The worldwide “Fridays for Future” movement is piling the pressure on politicians. In Europe in particular, the influence of the campaign launched by 16-year-old Greta Thunberg is growing.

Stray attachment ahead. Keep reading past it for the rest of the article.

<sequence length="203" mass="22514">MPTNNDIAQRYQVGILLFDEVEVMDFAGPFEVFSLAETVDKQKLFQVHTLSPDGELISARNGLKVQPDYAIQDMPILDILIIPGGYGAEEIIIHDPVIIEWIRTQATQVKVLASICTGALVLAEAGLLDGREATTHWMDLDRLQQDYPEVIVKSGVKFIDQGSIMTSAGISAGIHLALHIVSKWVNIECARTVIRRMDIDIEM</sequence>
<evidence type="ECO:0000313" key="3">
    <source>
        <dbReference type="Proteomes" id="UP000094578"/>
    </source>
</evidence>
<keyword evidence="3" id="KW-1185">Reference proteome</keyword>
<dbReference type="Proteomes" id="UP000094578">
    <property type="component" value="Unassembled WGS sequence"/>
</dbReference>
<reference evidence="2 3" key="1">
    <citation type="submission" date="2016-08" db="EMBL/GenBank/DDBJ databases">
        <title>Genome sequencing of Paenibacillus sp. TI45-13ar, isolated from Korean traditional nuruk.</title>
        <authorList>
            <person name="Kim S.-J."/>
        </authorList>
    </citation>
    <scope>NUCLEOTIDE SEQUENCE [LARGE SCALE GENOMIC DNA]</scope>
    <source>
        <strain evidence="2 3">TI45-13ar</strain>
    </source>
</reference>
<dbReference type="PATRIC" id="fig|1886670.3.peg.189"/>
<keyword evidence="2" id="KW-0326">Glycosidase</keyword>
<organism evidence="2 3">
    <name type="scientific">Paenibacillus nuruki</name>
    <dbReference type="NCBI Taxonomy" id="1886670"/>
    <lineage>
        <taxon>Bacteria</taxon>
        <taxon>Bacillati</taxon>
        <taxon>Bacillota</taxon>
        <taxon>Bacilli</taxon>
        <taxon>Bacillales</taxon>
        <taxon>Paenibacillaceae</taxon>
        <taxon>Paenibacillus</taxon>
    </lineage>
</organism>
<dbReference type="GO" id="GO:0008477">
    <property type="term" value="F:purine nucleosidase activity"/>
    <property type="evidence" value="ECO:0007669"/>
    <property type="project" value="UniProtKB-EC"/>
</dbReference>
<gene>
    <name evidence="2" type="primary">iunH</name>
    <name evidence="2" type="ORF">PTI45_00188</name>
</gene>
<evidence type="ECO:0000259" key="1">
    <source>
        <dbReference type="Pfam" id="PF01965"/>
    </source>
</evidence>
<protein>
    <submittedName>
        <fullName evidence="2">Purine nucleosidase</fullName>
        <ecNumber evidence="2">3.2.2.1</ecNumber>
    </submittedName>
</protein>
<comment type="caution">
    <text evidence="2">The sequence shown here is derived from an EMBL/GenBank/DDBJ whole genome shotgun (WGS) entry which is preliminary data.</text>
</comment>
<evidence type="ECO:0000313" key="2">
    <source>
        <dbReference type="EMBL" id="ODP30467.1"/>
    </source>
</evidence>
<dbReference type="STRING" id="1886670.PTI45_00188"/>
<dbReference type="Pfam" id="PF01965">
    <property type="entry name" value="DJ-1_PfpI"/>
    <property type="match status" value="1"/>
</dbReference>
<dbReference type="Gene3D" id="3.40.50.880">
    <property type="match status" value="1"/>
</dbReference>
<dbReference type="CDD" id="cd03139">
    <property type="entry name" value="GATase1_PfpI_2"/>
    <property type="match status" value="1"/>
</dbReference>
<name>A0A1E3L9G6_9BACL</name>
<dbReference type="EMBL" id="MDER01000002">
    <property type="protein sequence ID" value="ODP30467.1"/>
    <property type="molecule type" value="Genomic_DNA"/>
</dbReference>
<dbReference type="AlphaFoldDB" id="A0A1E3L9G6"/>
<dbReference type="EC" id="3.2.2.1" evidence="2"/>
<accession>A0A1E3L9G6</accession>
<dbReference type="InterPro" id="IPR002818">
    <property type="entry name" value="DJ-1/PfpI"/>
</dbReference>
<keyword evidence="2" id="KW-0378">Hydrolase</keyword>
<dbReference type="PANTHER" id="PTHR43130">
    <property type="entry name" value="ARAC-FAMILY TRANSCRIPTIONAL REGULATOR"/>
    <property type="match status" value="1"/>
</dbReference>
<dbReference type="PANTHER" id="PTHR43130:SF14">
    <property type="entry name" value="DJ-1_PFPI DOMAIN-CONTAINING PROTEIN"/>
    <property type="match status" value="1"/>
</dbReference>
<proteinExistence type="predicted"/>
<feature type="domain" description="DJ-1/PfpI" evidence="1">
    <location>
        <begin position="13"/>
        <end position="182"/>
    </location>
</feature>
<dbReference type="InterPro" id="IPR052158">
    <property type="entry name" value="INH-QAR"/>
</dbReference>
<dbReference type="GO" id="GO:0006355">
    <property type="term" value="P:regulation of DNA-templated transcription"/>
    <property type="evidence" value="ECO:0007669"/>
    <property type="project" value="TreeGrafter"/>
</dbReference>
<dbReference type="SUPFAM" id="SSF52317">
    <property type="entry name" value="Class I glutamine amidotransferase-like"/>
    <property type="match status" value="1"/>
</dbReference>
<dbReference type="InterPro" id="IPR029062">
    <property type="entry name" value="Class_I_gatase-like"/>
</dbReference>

The young activists are angry at what they see as their elders’ failure to protect the environment and are seeking new forms of protest in their fight for immediate action to prevent further global warming and climate change. In the last six months, Famke from Germany, Lena from Switzerland and Antoni from Poland have taken part in the school strike for the climate every Friday. They continued their activism even during their summer vacation. Famke traveled from Berlin to a Fridays for Future congress in Dortmund, where students from all over Germany came together to discuss how their aims could be reconciled with political and economic interests. 17-year-old Antoni from Warsaw attended a Climate Camp that brought together a range of environmental groups and activists for talks on their various objectives. The primary demand of the Fridays for Future movement is that the states that signed the Paris Agreement stick to the targets it laid out. On other issues, the movement’s agenda varies from country to country. In Germany, the young activists are demanding the government introduce a carbon tax, while in Poland they want to see the issue of climate change addressed in schools. Student groups across Europe are beginning to formulate common goals and build networks in order to strengthen the movement and step up pressure on politicians. 16-year-old Lena from Basel was one of the organizers of the Summer Meeting in Lausanne Europe (SMILE) that took place in Switzerland and brought together activists from all over the world. The ultimate goal of the three young campaigners is nothing less than to save the planet.
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